UN: 68 percent of world's population to live in cities by 2050

India, China and Nigeria will account for one-third of the 2.5 billion additional people living in cities by 2050. Rapid urban population growth poses challenges for sustainable development.

Nearly two-thirds of the world's population will live in cities by 2050, according to UN estimates released Wednesday.

Driven by rural migration to cities and overall population growth, 68 percent of the world's population will live in urban areas by mid-century, compared to 55 percent today, according to the UN's Department of Economic and Social Affairs (DESA).

Some 2.5 billion more people are expected to live in urban settings by 2050, with almost 90 percent of urban population growth to occur in Asia and Africa. Just three countries — India, China and Nigeria — will account for 35 percent of that growth. India is expected to add 416 million urban dwellers, China 255 million and Nigeria 189 million.

Nigeria's urban population will soar from about 50 percent today to around 70 percent by 2050.

Sustainable development challenge

The world's growing urban population poses challenges to sustainable development, the UN said.

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The 77 Percent | 09.05.2018

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"As the world continues to urbanize, sustainable development depends increasingly on the successful management of urban growth, especially in low-income and lower-middle-income countries," the UN said.

At the same time, proper urban growth management and service provision could benefit populations.

"Well-managed urbanization, informed by an understanding of population trends over the long run, can help to maximize the benefits of agglomeration while minimizing environmental degradation and other potential adverse impacts of a growing number of city dwellers," the UN said.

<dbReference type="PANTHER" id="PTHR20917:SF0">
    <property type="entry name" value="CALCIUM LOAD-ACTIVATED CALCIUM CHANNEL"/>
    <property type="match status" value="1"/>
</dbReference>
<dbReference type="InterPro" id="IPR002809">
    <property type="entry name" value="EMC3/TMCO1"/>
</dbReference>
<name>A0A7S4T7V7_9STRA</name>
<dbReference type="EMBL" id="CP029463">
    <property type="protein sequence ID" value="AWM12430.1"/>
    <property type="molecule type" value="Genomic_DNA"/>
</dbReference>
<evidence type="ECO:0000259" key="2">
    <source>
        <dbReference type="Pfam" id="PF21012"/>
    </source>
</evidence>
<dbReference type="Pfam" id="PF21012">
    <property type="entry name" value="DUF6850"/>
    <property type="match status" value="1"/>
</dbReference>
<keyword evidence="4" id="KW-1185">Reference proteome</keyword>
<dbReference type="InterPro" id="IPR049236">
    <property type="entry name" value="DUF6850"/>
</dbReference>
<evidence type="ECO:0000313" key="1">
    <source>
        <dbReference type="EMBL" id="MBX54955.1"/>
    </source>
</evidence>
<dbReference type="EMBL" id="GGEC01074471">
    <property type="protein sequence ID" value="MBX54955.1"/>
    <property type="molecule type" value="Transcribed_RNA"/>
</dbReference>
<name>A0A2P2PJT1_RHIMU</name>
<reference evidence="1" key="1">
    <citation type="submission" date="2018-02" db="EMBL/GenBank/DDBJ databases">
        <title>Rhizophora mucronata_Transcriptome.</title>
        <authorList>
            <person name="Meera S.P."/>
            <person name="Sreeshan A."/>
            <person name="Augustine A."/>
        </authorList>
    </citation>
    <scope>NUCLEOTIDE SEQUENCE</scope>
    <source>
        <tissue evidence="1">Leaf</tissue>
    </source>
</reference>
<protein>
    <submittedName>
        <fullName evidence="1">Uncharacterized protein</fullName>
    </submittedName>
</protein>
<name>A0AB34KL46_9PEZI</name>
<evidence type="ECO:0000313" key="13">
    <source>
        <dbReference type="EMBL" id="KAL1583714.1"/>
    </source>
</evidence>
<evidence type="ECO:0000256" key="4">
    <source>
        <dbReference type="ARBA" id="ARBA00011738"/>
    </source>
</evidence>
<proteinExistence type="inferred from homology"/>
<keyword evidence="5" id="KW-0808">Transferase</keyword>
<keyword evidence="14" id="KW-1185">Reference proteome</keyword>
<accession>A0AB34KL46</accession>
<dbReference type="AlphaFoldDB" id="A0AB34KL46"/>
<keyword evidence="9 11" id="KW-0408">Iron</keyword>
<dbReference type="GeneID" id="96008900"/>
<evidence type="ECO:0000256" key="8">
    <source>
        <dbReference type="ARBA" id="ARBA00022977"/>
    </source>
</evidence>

Related Subjects

Read more: Cities are 'crucial' to meeting sustainable development goals

What makes a city?

Expanding urban populace

The number of people living in cities is growing rapidly. According to the UN, over two-thirds of the global population will live in urban areas by 2050. For cities, that means meeting a booming demand for infrastructure and services - like affordable housing, water, sanitation, employment, schooling, health facilities and transport.

What makes a city?

Slums in the city

Unprecedented urbanization has also led to ever-expanding slums in some cities, like the Khayelitsha township in Cape Town. Millions of people across Africa, Asia and South America live in shanty towns, where they may not have access to clean water, sanitation, transport or jobs.

What makes a city?

Green buildings

While urbanization can lead to overcrowding, it can also bring new opportunities. In a bid to tackle a housing shortage for low income workers in Santa Monica near Los Angeles, the city started building environmentally friendly affordable housing near the center. Colorado Court, equipped with solar panels and a natural gas-powered turbine, was one of the first energy-neutral buildings in the US.

What makes a city?

Clean water

Cities are traditionally built close to rivers or underground waterways to ensure a fresh water supply. But finding a way to deliver water to growing urban populations that is cheap, reliable and sustainable is already proving difficult. Several cities in India, for example, experience frequent shortages and have to rely on water brought in from elsewhere.

What makes a city?

Urban farming

Particularly in developing countries, urbanization has added to pressure on already stretched resources. Poor people who've moved from rural areas may struggle to afford food and other basic supplies. In Kampala, Uganda, urban farming projects on tiny city plots are helping families grow their own food and save money. Sometimes they can also supplement their income by selling surplus produce.